The other revelation was hearing a brass ensemble accompanying a reading of Eliot’s “Prufrock.” One of the housemasters at my boarding school had written it. The injection of evocative words into a colorfield of sound was exactly what I loved about the music of Bolan and Bowie, but Eliot’s lines mingled the known and the unknown much better, melding a universal melancholia with glimpses of privileged and exotic interiors:

I have measured out my life with coffee spoons;
I know the voices dying with a dying fall
Beneath the music from a farther room.

Soon I would be written through like rock candy by the phrases of poets. Poems didn’t just supply musical phrases, but narrative tricks that other media pulled off much less elegantly. Robert Browning’s “My Last Duchess,” for instance, demonstrated that a poem could be a dramatic, icy-spined monologue with an unreliable narrator:

    I gave commands;

Then all smiles stopped together. There she stands
As if alive. Will’t please you rise?

Robert Lowell’s “I watched for love-cars,” or “A savage servility / 
slides by on grease,” or “Renoir, paralyzed, painted with his penis” 
showed me how powerful the confessional mode can be. And in case romanticism carried me away, Brecht’s brilliantly unsentimental Handbook for City-Dwellers spoke in an ironic voice of cold 
objectivity:

Without looking at you
(I apparently fail to recognize you,
Your particular manner and difficulties),

I address you merely
Like reality itself
(Sober, incorruptible, thanks to your manner,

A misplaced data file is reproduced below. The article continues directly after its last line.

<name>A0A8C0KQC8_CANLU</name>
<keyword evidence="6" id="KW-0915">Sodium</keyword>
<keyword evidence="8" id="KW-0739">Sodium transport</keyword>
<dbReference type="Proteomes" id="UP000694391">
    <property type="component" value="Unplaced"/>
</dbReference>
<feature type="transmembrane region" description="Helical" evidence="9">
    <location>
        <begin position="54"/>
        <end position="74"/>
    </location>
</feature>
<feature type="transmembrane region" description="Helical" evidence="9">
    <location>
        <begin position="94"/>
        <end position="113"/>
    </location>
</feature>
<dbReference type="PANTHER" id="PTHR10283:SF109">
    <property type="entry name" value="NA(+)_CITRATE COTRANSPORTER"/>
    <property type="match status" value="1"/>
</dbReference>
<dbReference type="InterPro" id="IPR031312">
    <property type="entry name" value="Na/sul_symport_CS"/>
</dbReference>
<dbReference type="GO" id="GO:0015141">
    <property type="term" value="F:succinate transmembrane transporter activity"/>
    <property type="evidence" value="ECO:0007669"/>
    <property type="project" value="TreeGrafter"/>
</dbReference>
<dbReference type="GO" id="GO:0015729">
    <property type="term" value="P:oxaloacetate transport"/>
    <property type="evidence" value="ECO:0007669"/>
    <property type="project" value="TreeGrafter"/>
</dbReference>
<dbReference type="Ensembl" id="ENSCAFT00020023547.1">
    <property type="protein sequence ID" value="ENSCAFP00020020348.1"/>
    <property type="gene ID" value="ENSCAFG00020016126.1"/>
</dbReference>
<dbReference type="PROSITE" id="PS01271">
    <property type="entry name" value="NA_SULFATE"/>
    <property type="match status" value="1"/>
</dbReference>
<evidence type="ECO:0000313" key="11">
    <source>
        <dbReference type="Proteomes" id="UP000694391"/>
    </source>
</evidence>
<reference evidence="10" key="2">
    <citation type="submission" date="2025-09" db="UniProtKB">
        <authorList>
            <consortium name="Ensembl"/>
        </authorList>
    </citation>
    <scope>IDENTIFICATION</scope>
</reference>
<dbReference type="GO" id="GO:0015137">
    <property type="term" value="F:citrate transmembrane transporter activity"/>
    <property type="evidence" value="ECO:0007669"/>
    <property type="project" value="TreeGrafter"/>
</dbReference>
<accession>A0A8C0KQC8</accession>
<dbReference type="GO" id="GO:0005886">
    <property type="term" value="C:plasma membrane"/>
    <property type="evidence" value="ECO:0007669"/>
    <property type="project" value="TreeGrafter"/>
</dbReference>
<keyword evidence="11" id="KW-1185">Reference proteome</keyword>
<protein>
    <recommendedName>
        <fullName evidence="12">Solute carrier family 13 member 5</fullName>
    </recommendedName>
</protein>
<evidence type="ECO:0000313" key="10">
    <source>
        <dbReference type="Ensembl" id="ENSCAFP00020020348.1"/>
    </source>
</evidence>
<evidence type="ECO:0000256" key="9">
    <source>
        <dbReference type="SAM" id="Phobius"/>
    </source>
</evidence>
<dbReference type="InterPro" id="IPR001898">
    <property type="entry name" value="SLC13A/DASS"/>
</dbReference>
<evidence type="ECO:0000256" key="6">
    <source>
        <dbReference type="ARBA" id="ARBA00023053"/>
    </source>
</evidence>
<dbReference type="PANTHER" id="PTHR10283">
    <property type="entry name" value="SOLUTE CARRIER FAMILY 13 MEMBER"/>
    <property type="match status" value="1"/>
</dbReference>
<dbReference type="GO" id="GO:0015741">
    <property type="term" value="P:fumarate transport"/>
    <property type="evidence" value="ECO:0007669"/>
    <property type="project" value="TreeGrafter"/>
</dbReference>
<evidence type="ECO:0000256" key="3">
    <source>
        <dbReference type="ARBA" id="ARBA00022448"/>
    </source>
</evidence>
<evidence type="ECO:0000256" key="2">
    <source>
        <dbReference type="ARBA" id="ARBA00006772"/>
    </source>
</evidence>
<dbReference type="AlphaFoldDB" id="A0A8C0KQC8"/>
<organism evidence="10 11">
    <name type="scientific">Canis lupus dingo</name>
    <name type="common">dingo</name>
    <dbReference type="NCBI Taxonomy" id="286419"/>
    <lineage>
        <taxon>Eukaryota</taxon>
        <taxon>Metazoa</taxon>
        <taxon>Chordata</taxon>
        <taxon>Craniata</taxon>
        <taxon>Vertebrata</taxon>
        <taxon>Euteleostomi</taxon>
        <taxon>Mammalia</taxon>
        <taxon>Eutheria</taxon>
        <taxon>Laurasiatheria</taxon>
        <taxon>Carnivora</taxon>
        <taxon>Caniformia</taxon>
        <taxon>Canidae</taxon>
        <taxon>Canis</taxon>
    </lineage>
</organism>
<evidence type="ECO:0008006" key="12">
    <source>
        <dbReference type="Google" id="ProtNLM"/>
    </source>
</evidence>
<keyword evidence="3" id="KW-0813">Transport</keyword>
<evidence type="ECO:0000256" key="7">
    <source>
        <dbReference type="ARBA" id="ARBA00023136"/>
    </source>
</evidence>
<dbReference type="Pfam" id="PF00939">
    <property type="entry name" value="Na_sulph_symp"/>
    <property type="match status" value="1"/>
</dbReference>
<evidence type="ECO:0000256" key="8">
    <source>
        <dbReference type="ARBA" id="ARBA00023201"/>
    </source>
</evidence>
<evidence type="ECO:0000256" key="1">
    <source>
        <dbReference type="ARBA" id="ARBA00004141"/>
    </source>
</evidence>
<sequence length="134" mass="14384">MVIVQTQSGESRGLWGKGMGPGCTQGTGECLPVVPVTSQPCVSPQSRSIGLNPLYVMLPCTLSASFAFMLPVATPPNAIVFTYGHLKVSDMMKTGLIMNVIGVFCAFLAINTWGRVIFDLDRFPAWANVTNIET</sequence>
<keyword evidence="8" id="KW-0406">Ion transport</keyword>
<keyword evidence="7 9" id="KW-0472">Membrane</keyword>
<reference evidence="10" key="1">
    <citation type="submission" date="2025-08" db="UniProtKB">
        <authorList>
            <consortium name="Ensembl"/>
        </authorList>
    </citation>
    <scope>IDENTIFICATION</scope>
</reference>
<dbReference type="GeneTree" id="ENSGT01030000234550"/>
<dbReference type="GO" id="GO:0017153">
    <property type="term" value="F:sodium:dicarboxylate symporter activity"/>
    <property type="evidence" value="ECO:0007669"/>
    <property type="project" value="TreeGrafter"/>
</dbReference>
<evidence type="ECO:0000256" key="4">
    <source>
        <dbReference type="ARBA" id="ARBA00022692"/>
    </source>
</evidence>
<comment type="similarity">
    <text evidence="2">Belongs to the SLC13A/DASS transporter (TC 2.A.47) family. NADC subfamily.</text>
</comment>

Tired of your difficulties),
Which you seem to me to be disregarding.
— Tr. by John Willett

I was haunted, too, by the brilliant non-sequiturs of Auden’s “The Fall of Rome”:

Altogether elsewhere, vast
Herds of reindeer move across
Miles and miles of golden moss,
Silently and very fast.

And Rilke’s Duino Elegies, which seductively suggested that perhaps we (poets? or human beings in general?) are only here

for saying: house, bridge, fountain, gate, jug, fruit-tree, 
window — at most: column, tower ... but for saying, realize, oh, for a saying such as the things themselves would never have profoundly said!
— Tr. by J.B. Leishman and Stephen Spender

But Rilke — with his conflation of poets and humans, and his celebration of an apparently sacred duty to name the nameless — strays perhaps too far into the hubris of professional poetry. Today 
I might draw just as much verbal pleasure from a Tumblr feed called Curatorial Poetry, which presents “found poems” from the pages of art catalogues:

Very exotic foliage, resembling palm trees, with oversize parrots and dragonflies. The upper portion of the box contains a pattern of white stars. Printed in pink and varnished green on 
a yellow ground. Very faded.

That’s all I need, and my brain races.

Originally Published: July 1st, 2015

Momus (Nick Currie) was born in Scotland in 1960. Since the early eighties Momus has been releasing literate singer-songwriter albums on independent labels. He has published books of speculative fiction and appeared as a performance artist, offering “unreliable tours” and “emotional lectures.”

Appeared in Poetry Magazine This Appears In
Related Collections
Related Content
  1. August 20, 2015
     Jason

    Would love to read more essays
    like this one. It is
    unpretentious,
    entertaining,
    fun,
    smart,
    elegant.
    Gives voice to someone outside
    the often drabby,blabby poetry-world
    of, as he says, professional poets . . .